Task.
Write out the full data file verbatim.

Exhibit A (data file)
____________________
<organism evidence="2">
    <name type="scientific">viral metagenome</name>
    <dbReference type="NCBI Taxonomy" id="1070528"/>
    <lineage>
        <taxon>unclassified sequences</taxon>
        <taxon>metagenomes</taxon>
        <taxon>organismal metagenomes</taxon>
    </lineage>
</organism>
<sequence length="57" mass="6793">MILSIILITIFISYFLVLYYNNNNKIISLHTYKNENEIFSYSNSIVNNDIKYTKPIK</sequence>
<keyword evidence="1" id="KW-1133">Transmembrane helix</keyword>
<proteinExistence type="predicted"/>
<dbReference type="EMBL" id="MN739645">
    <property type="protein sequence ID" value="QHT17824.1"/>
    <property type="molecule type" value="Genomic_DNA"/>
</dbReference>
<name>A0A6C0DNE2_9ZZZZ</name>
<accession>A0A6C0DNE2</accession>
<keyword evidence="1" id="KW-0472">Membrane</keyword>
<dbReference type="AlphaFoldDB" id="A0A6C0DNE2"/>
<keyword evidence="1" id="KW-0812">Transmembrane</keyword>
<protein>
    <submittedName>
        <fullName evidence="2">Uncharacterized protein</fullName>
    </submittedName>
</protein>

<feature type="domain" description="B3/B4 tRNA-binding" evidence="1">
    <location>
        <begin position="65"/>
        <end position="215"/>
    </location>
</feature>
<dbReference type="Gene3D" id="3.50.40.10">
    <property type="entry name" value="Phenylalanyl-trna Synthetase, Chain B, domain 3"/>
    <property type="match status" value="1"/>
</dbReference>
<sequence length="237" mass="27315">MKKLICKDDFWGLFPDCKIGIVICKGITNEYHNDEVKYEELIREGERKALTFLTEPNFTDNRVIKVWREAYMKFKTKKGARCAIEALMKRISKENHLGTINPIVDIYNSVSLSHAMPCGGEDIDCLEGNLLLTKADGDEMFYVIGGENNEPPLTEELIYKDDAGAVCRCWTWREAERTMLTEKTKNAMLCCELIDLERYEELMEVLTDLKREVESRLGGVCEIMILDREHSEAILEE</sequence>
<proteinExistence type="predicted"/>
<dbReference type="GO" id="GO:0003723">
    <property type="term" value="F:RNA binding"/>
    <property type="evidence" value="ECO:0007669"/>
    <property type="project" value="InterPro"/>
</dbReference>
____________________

<organism evidence="2">
    <name type="scientific">viral metagenome</name>
    <dbReference type="NCBI Taxonomy" id="1070528"/>
    <lineage>
        <taxon>unclassified sequences</taxon>
        <taxon>metagenomes</taxon>
        <taxon>organismal metagenomes</taxon>
    </lineage>
</organism>
<sequence length="57" mass="6793">MILSIILITIFISYFLVLYYNNNNKIISLHTYKNENEIFSYSNSIVNNDIKYTKPIK</sequence>
<keyword evidence="1" id="KW-1133">Transmembrane helix</keyword>
<proteinExistence type="predicted"/>
<dbReference type="EMBL" id="MN739645">
    <property type="protein sequence ID" value="QHT17824.1"/>
    <property type="molecule type" value="Genomic_DNA"/>
</dbReference>
<name>A0A6C0DNE2_9ZZZZ</name>
<accession>A0A6C0DNE2</accession>
<keyword evidence="1" id="KW-0472">Membrane</keyword>
<dbReference type="AlphaFoldDB" id="A0A6C0DNE2"/>
<keyword evidence="1" id="KW-0812">Transmembrane</keyword>
<protein>
    <submittedName>
        <fullName evidence="2">Uncharacterized protein</fullName>
    </submittedName>
</protein>

<feature type="domain" description="B3/B4 tRNA-binding" evidence="1">
    <location>
        <begin position="65"/>
        <end position="215"/>
    </location>
</feature>
<dbReference type="Gene3D" id="3.50.40.10">
    <property type="entry name" value="Phenylalanyl-trna Synthetase, Chain B, domain 3"/>
    <property type="match status" value="1"/>
</dbReference>
<sequence length="237" mass="27315">MKKLICKDDFWGLFPDCKIGIVICKGITNEYHNDEVKYEELIREGERKALTFLTEPNFTDNRVIKVWREAYMKFKTKKGARCAIEALMKRISKENHLGTINPIVDIYNSVSLSHAMPCGGEDIDCLEGNLLLTKADGDEMFYVIGGENNEPPLTEELIYKDDAGAVCRCWTWREAERTMLTEKTKNAMLCCELIDLERYEELMEVLTDLKREVESRLGGVCEIMILDREHSEAILEE</sequence>
<proteinExistence type="predicted"/>
<dbReference type="GO" id="GO:0003723">
    <property type="term" value="F:RNA binding"/>
    <property type="evidence" value="ECO:0007669"/>
    <property type="project" value="InterPro"/>
</dbReference>